Not a good venue for a speaker: audience too spread out

You never know the room until you've visited it.   The closer an audience sits to one another, the better the atmosphere for a speaker.
You never know the room until you've visited it. The closer an audience sits to one another, the better the atmosphere for a speaker.

Speaking for just sixty seconds can be terrifying

Not much of a challenge! Don’t you believe it! It can be quite a test – especially if you’re new to the experience. I was completely new. But, of course, they were never going to ask me. After all, I was a guest, and Mick had told me I wouldn’t be asked to speak. So, after a couple of questions had been asked and duly answered by experienced Toastmaster members, what do you think happened?

Of course! “Now we’d like to ask our guest, Tom, is he could answer this question: ‘What do you think is the biggest mistake you ever made in your life?’

Good Dinner Meeting. Audience not too far away

Every table full.  Every space taken and the room of optimim size to the audience numbers, makes it so much easier for a speaker.
Every table full. Every space taken and the room of optimim size to the audience numbers, makes it so much easier for a speaker.

Emotion was the key to my first success

I rose unsteadily to my feet. My face was either ashen white with fear or bright red with anger. For I was angry. After all, I’d been promised I would not have to speak. So the answer just rushed out of me. It was an impassioned, angry answer, tinged with just enough self-consciousness to make it sound…good. Yes, good.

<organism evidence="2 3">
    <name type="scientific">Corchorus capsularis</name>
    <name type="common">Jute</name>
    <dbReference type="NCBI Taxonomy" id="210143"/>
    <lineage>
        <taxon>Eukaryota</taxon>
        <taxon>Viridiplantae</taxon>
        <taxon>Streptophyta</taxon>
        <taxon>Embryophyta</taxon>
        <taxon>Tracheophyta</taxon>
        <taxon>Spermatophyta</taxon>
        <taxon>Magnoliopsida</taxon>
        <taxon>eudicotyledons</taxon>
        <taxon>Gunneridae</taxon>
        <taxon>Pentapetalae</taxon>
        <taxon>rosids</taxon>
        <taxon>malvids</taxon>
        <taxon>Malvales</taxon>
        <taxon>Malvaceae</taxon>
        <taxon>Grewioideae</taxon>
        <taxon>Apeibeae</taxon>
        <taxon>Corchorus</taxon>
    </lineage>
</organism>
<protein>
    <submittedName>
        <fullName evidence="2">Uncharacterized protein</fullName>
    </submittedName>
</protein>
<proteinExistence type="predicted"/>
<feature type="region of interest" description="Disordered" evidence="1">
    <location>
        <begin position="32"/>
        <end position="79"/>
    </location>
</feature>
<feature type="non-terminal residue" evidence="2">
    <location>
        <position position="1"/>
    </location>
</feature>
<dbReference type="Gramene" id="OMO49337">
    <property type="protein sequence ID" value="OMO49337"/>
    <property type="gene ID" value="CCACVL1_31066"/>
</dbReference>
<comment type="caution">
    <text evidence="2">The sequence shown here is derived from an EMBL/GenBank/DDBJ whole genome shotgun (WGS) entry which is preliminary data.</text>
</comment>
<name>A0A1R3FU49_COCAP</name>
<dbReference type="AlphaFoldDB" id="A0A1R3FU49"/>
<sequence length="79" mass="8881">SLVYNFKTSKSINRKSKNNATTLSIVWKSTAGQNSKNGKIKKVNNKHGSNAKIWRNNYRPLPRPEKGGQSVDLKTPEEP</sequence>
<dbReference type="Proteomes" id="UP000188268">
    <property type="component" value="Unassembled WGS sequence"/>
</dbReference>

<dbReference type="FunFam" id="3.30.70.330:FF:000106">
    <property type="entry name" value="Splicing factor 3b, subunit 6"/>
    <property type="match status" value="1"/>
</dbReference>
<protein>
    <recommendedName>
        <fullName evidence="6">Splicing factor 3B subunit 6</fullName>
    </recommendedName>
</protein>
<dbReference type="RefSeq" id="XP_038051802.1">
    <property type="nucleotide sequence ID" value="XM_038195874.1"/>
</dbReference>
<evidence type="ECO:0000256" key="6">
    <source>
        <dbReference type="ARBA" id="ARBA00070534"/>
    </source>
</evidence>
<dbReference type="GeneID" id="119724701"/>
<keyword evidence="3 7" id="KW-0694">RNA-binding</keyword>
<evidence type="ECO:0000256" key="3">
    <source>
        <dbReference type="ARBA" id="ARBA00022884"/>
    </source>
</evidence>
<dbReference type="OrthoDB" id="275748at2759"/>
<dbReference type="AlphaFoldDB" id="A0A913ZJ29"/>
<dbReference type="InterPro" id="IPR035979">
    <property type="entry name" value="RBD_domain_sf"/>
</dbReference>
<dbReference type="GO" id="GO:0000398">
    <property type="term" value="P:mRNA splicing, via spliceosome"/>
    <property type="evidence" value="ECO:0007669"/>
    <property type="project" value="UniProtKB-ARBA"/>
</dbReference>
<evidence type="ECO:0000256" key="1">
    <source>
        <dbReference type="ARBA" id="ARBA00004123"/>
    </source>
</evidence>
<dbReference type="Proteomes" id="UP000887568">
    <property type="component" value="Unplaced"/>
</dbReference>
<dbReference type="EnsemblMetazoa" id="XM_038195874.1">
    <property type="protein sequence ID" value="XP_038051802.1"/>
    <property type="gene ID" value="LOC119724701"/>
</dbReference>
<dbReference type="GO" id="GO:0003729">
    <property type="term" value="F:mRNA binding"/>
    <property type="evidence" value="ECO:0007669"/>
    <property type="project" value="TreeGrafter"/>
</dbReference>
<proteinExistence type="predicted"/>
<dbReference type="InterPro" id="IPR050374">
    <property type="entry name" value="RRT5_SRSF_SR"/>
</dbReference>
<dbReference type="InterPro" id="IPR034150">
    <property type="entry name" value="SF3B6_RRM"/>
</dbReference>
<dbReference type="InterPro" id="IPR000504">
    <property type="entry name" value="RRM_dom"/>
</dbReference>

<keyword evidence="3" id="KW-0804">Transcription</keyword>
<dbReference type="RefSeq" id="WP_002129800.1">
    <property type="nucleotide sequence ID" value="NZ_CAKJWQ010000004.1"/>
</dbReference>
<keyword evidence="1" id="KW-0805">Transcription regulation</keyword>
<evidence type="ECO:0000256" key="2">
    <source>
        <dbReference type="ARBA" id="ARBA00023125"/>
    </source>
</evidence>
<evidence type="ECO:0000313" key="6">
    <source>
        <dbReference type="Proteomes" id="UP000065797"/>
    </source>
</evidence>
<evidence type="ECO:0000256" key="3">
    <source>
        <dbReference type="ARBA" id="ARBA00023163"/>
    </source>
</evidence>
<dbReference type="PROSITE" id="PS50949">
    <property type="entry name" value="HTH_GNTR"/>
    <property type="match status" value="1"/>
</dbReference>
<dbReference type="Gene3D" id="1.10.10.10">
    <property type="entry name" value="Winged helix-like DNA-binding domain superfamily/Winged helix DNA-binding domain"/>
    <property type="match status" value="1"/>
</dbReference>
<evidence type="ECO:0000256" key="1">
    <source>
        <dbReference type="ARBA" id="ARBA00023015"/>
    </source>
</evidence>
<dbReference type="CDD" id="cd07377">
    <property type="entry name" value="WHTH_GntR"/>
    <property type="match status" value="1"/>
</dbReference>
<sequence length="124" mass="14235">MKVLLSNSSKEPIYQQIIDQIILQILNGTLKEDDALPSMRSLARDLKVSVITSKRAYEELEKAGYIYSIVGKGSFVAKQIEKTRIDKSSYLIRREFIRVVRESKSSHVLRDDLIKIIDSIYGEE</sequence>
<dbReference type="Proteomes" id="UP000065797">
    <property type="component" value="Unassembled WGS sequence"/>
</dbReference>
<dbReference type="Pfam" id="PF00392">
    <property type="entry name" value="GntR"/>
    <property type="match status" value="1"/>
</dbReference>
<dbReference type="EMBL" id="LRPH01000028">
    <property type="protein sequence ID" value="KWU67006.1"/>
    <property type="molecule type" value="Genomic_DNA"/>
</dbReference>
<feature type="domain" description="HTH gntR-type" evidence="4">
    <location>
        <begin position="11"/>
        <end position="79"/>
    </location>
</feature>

“The biggest mistake I ever made in my life was to trust my brother-in-law, Mick. He swore I wouldn’t have to speak…et cetera.”

Hearty commendation is the key to motivating the timid to go on

The table topic won the prize for the best of the night, against at least seven others contesting for ‘Best Table Topic.’ Well, I can tell you this: Nothing, no, nothing, gives a tyro speaker greater confidence than to be told such things as “Terrific, Tom.” “You’re a natural.” “You really came across to the audience,” and such praise in the feedback part of the meeting. It made such a difference to me that when I was asked to come back I did so. Just one meeting was enough to put into my mind that, yes, I could become confident. I could become a speaker. I’d have to work at it, but I had it in me. So strong is that sort of feedback in the early stages of one’s speaking experiences that it can set up motivation that will last a lifetime. In my case it certainly did.

Thearter style is best for a speaker, especially in a full room

The capacity of the room and the numbers in it, the distance from the speaker, the acuistics, lighting, room temperature, if these are optimum, it's hard not to succeed.
The capacity of the room and the numbers in it, the distance from the speaker, the acuistics, lighting, room temperature, if these are optimum, it's hard not to succeed.

I was starting to enjoy it...but then I had to leave due work committments

So I went the second time and enjoyed it. Then I had to leave the club because I’d left my job and decided to live in New Zealand. So I left Toastmasters behind. My new job in the ‘Land of the Long White Cloud’ involved shift work with virtually no chance of being a regular member of a Toastmasters Club. But sure enough, it is said ‘We draw into our lives that which we think about most,’ so after around a year in that new land I saw an advertisement in a local newspaper about a Toastmaster club that met reasonably close to my home.